The Atlanta Journal-Constitution reports today that the Braves and SunTrust Park are expected to be awarded the 2021 All-Star Game soon. Probably next week.
This year’s All-Star Game will be in Cleveland. Next year it’s at Dodger Stadium in Los Angeles. They already announced 2026 for Philadelphia as a part of America’s Semiquincentennial (look it up). Now baseball is filling in the year’s in between.
The last time the Braves hosted the All-Star Game was in 2000, awarded a couple of years before that. Like a lot of All-Star Games, the 2000 edition was awarded to reward the building of a new ballpark, Turner Field, which came online for baseball purposes in 1997. This time it’s to reward the construction of SunTrust Park. Basically, the Braves just need to keep building new stadiums every twenty years or so to keep this ride going. Just see if they can’t!
Commissioner Rob Manfred is certainly a fan of that. He didn’t comment on the 2021 All-Star Game specifically, but last November he made his feelings about all crystal clear:
Manfred said at the time that there is much competition to host All-Star games, but he went on to extensively praise the Braves’ stadium. “I think SunTrust Park has literally revolutionized the process of stadium development,” Manfred said. “They really did get it right here.”
Which is to say that, in the mind of the Commissioner of Baseball, the ideal situation is for baseball teams to be small parts of large, taxpayer-subsidized real estate concerns, as the Braves clearly are. How inspiring.
As you no doubt saw already, Mets manager Mickey Callaway had a bad day yesterday. After some testy exchanges with the media over his bullpen use, he blew up at Newsday reporter Tim Healey after Healey told Callaway that he’d see him tomorrow, which Callaway took as sarcastic. Then Jason Vargas unhelpfully piled on, walking toward Healey and threatening him with violence. Healy spoke to his Newsday colleague David Lennon and explained the whole thing here. He’s pretty even-handed about it.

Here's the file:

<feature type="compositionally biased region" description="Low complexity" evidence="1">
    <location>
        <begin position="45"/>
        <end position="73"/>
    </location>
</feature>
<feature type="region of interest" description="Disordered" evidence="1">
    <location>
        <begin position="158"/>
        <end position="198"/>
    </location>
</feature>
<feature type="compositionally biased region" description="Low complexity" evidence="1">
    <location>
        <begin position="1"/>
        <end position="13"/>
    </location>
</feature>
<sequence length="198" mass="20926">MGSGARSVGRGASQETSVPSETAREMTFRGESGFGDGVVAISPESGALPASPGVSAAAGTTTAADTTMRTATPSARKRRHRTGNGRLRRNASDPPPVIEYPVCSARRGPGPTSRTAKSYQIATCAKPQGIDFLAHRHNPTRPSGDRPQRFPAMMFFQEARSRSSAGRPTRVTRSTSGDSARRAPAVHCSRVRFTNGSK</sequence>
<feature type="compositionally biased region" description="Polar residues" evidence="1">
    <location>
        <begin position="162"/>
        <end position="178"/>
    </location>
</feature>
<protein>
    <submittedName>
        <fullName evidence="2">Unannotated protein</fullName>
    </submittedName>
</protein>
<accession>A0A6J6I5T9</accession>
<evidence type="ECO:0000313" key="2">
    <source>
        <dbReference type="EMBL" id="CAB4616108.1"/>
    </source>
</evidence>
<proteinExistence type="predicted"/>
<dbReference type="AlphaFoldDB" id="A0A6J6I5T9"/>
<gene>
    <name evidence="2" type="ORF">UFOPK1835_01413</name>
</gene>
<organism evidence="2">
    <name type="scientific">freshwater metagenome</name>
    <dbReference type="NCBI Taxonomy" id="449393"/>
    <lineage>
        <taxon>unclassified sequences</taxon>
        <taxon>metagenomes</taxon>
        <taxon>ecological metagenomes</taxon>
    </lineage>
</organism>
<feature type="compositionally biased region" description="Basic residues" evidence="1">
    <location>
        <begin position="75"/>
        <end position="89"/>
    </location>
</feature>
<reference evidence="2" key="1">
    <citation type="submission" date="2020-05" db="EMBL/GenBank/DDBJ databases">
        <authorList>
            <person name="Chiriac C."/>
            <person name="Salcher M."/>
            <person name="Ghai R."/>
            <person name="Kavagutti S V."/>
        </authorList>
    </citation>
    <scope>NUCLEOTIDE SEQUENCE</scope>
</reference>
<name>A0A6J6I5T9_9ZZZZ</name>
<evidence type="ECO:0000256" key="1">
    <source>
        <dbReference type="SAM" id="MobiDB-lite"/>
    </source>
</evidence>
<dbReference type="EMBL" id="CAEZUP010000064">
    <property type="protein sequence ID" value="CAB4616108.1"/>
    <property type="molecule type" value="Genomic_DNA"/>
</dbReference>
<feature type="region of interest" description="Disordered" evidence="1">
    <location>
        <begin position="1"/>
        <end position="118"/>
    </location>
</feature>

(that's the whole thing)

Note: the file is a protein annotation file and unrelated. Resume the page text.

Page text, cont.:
Callaway was already thought to be on at least moderately thin ice as Mets manager given his team’s underachievement this year. Thin ice or not, it’s not unreasonable to say that his behavior yesterday is something that a lot of teams would think of as a fireable offense. At the very least leaders in other businesses would think that way if one of their public-facing employees treated a reporter who covered him in that manner. In addition to it simply being bad form, it raises questions about Callaway’s temperament and his ability to handle pressure and adversity.
The Mets, however, do not seem to consider the matter to raise to that level. While they offered apologies to Healey and vowed that that he will be welcome in the clubhouse — for which Healey was appreciative — Callaway will be back to work as usual today, with the Mets announcing this morning that he will hold his usual pre-game press conference at 4PM in advance of tonight’s game against the Phillies.
Tell me: if you’re the GM or owner of a team and your manager does that, do you keep him? What do you do?